Don’t Let the Rain Come In – Why Roofs, Walls, Windows and Doors Fail

June 2021

Keeping the rain out of your home requires that all parts of your building façade – roofs, walls, windows and doors – work together.  All should be durable and aesthetically pleasing while providing strength and rigidity.  A building façade controls water penetration, vapour transmission, air movement, heat flow, light transmission, solar and other radiation, noise transfer and fire within its structure.  Heat and air flow between the building and outdoors is controlled to ensure maximum comfort.  All are interrelated.

When any one part fails all are affected.

Building materials shrink and swell over time because of daily and seasonal changes in temperature and moisture content.  Sealants fail in windows and doors allowing water in contrary to design considerations.  Solutions range from spot repairs to complete replacement.  In large buildings, when windows are replaced using coated and tinted materials to reduce heat loss and gain, there can savings by using smaller boilers and chillers.

Water vapor condenses on low temperature window and sill surfaces and can adversely affect durability and stability of most building materials.  Insulation within window frames help to mitigate the problem by keeping interior frame temperatures warmer.  Dehumidification systems, used to keep a building as dry as possible, can prevent condensation and reduce overall energy use.

Water vapor and air movement throughout a building can introduce contaminants, pollution, spores and combustion particles to areas where they can be dangerous or damaging.  Air and water leaving a building carries heat.  Heat recovery systems prevent this and reduce the cost of maintaining a building at comfortable temperatures.  Controlled air and water flow prevents building envelope failures while impacting on health, safety and energy management.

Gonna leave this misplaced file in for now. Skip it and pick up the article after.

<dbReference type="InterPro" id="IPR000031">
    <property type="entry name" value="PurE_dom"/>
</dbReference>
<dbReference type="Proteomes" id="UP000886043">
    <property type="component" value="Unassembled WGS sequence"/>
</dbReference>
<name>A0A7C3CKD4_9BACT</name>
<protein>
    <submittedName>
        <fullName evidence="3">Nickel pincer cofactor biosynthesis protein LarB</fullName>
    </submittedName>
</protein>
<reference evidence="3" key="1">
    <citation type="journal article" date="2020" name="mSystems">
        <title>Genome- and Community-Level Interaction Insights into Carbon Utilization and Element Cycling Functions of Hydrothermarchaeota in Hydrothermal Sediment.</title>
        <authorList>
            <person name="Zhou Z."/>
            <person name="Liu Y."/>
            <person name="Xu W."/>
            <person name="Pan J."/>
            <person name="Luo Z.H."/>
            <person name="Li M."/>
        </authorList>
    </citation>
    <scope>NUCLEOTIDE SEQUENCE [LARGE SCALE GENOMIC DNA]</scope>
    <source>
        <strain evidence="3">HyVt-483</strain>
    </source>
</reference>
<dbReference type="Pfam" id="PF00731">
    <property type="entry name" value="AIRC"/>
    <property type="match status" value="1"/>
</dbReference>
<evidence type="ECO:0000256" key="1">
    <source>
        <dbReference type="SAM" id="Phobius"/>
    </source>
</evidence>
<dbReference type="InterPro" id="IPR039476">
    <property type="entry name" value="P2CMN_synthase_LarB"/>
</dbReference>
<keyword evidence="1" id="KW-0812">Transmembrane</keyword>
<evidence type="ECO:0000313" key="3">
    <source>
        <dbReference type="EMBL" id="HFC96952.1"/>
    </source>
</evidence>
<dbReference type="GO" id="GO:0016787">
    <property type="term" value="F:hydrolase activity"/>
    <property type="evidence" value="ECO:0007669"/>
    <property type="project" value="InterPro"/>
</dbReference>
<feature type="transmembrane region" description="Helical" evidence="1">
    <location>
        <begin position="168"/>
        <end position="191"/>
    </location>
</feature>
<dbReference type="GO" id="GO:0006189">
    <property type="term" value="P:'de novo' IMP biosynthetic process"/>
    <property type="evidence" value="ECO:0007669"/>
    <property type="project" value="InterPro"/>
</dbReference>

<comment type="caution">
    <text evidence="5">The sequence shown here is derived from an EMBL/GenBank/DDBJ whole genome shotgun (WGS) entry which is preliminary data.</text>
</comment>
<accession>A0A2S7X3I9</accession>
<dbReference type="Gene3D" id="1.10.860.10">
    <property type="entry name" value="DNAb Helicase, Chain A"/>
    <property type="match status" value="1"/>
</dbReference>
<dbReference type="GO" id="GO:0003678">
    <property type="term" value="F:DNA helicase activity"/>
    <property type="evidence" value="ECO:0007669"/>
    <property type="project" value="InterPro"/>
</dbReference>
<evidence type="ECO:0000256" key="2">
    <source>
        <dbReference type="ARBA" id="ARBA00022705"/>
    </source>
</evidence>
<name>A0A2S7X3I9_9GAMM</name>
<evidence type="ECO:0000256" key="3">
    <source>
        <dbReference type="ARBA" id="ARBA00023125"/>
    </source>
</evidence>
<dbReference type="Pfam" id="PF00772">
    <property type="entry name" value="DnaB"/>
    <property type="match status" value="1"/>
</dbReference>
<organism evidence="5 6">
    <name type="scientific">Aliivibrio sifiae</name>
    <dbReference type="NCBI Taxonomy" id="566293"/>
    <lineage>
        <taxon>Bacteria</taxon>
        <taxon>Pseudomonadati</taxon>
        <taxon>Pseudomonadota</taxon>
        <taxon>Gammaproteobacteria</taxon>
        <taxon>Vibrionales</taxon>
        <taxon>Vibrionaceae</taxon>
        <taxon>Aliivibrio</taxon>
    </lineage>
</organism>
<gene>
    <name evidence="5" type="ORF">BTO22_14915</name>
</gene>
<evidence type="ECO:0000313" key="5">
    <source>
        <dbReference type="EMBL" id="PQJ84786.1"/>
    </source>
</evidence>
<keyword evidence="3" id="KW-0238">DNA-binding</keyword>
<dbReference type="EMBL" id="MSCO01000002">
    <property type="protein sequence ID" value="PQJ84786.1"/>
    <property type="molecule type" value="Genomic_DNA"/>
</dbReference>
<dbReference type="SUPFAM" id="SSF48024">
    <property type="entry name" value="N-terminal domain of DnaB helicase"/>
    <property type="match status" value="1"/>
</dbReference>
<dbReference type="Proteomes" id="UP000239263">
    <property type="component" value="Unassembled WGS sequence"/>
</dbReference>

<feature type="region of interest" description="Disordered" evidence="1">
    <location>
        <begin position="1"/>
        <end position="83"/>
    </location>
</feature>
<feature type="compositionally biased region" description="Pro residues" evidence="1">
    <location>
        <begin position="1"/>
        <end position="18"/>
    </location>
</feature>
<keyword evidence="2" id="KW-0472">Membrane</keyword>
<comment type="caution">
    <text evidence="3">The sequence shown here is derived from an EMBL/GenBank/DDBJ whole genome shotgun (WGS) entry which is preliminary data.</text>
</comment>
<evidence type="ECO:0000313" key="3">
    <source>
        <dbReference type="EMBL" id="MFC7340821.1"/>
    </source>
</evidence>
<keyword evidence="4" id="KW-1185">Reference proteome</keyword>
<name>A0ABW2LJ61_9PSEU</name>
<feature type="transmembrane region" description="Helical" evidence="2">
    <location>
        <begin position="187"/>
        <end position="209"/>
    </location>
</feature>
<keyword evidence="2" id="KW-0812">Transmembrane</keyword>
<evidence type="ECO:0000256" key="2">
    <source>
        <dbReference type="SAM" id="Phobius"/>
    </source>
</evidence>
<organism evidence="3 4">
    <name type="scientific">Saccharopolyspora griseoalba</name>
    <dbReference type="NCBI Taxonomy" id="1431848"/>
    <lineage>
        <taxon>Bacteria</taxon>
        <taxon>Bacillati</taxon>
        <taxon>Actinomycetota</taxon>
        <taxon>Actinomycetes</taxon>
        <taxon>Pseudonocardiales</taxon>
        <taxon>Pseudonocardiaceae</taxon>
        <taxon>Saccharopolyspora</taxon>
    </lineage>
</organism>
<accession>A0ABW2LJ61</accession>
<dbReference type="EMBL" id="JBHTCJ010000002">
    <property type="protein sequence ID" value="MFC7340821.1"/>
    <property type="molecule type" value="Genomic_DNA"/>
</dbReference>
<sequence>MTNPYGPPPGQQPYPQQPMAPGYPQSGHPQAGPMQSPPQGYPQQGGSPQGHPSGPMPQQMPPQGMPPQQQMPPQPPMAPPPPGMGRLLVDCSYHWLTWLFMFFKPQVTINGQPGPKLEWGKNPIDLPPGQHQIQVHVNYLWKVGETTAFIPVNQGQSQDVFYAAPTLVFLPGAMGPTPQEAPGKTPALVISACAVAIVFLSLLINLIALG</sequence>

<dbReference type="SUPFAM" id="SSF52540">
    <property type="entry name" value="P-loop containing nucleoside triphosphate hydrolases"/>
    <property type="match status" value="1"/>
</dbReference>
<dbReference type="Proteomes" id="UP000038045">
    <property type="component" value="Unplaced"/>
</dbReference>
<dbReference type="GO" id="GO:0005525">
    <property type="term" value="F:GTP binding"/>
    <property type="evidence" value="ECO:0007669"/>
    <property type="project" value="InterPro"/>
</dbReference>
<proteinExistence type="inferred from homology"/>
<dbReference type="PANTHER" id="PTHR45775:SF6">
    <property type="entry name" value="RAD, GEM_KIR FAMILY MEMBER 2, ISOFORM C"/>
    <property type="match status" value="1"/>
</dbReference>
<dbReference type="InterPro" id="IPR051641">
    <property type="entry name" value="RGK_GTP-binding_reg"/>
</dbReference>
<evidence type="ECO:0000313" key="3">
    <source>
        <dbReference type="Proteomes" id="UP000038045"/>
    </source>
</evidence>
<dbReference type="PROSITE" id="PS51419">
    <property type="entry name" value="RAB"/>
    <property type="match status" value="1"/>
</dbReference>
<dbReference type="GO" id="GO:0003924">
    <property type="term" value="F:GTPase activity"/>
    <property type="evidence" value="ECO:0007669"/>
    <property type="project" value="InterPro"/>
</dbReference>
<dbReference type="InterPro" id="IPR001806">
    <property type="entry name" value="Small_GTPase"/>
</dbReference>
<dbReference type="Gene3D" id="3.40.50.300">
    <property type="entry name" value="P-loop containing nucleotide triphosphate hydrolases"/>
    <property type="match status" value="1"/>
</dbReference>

Retrofits, adding or changing components that did not exist when first built, are often not intended to control the amount of air escaping from a building or equipment.  Caulking may be an inexpensive solution.

Our climate and seasons require mechanical systems to allow us to live comfortably in high-rise buildings.  Those that make best use of natural air movement offer the best energy management.  Ventilation fans can be powered by solar panels and small wind power generators.  Building automation systems try to keep heating, cooling and inner air inside to maximize health, comfort and energy efficiency.

Properly controlling water vapour and air movement within a building leads to improved energy efficiency, greater occupant comfort, and fewer building maintenance issues.

Jon Juffs is Director, Condominium/Strata Group, at McIntosh Perry.  Jon co-authored the book “Reserve Fund Essentials” a tell-it-like-it-is resource for condo owners, managers, and professionals involved with capital repair planning in co-owned property environments. He can be reached at or (905)856-5200.